August 7 – 13, 2015 Vol. 17, No. 10


Summertime in the Belgrades

August 7 – 13

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We Can Control Milfoil in Messalonskee

A channel leads from the dock at the Route 27 boat launch out to the south end of Messalonskee Lake.

by Esther J. Perne

As one of the first and the most heavily invaded aquatic plant (variable milfoil) infested lakes in Maine, Lake Messalonkee, also known as Snow Pond, has searched over a decade for a viable solution . . . until now.

With a small budget, a lot of volunteers and a plan, the Friends of Messalonskee Lake are forging ahead with the milfoil management goals to eradicate new colonies, prevent spread, and control and confine.

To achieve this, they have successfully applied for and received grants; they have two DASH (diver-assisted suction harvesting) boats working on the lake every day; they are conducting a composting experiment; they have on staff a milfoil director; they have a slide show presentation for pitching potential grants; and they have received an internship grant for eight people.

Milfoil mapping of the Belgrade Stream from the Wing's Mill Dam on Long Pond to the mouth of the stream where it passes under Route 27, has been completed this summer and mapping of Messalonskee Stream to the Kennebec River is scheduled for this fall. Messalonskee's maps of invasives will be linked to their website soon.

Additionally, there's the current plan of laying benthic barriers, developing Cove Patrols and maintaining CBIs (courtesy boat inspectors) at boat launches; the Outreach Program of holding workshops with area high schools and partnering with the Goodwill-Hinckley Academy of Natural Sciences; and the "clam-shell" benthic barrier program available to landowners.

Aside from a large contingent of volunteers and help and support from the Department of Environmental Protection, the Friends of Messalonskee Lake have benefited from their first year of writing grants. The total budget this year of $85,000 breaks down into roughly $45,000 from DEP grants, $30,000 from a combination of small grants and generous contributions from the Towns of Belgrade, Oakland and Sidney, and $9,000 from memberships that currently number around 500 of a potential 1100.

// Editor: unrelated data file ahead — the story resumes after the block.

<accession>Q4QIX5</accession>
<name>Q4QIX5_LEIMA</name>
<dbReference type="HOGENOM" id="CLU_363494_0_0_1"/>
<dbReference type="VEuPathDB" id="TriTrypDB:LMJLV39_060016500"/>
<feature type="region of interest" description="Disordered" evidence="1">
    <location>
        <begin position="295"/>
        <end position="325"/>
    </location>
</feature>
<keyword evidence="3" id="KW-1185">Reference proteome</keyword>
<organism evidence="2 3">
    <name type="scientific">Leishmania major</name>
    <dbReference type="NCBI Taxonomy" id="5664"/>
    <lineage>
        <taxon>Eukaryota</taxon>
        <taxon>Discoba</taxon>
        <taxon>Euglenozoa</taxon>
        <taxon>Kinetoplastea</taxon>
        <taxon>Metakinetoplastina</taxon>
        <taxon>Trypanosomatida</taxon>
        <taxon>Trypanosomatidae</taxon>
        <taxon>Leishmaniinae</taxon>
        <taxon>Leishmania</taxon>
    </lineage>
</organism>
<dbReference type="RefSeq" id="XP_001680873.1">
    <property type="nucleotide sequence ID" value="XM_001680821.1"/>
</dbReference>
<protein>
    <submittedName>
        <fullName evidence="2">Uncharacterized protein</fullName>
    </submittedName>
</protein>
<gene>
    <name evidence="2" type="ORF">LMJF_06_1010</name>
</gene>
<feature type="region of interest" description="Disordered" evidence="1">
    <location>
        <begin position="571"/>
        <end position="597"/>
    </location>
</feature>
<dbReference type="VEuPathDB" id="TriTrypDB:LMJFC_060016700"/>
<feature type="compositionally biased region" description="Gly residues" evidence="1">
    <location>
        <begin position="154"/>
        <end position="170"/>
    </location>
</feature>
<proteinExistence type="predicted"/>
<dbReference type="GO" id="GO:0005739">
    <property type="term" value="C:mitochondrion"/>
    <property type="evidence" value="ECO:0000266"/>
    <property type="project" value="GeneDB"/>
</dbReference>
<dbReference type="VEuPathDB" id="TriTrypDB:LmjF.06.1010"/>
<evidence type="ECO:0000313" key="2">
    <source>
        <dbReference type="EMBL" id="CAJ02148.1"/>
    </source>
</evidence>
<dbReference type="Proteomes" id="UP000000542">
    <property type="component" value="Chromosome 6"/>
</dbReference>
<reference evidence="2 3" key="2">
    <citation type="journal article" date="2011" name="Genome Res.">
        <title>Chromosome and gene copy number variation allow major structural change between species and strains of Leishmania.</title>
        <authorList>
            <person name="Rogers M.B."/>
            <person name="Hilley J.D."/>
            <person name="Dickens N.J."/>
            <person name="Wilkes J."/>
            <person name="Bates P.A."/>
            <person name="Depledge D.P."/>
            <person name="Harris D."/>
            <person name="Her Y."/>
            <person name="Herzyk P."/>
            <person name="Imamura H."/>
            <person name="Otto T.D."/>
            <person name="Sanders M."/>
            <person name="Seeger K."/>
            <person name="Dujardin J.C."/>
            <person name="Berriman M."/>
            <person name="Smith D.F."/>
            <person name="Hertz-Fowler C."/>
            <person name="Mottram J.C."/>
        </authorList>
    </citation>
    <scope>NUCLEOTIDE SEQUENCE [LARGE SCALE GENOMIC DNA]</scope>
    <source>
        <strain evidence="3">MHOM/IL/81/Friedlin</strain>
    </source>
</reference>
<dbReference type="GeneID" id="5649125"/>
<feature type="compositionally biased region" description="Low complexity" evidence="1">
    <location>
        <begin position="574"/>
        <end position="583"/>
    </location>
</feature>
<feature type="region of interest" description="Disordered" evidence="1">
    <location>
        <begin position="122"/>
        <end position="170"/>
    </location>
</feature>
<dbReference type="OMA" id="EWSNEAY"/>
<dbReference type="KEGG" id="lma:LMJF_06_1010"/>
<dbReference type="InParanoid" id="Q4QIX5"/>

The Friends' membership also has a roster of 30 Business Friends, including New England Music Camp and the new Snow Pond Center For The Arts, which offers year-round music programs and has in development plans for incorporating lake studies and a lakes resource section in one of the recital halls.

While writing grants, building membership and laying benthic barriers are ongoing projects of the Friends of Messalonskee Lake, removing milfoil is the immediate focus. Following the success this summer of clearing part of the Belgrade Stream in the vicinity of the Route 27 bridge near the former (now closed) boat landing, the organization would like to open channels and inhibit spreading upstream, especially around the Wings Mills Dam which is all that separates the milfoil from Long Pond.

But in addition to progressing upstream through seven miles of heavily infested water, the project faces a safety issue in that two unofficial boat landings on the stream are in use and at this point the Friends are seeking temporarily closure of the landings in order to have a "work window" to more safely send DASH boats, divers, and volunteers to remove milfoil.

With most people who live along the stream supportive — Why not? They remember when it was clear of vegetation — and the Department of Environmental Protection "incredibly helpful," the Friends of Messalonskee Lake report that so far representatives of the Department of Inland Fisheries and Wildlife have not been receptive.

Nonetheless, the Friends of Messalonskee ended their recent annual meeting on two very positive notes: Water quality is the best in the Belgrades, and the annual loon count found thirty adults and five chicks.

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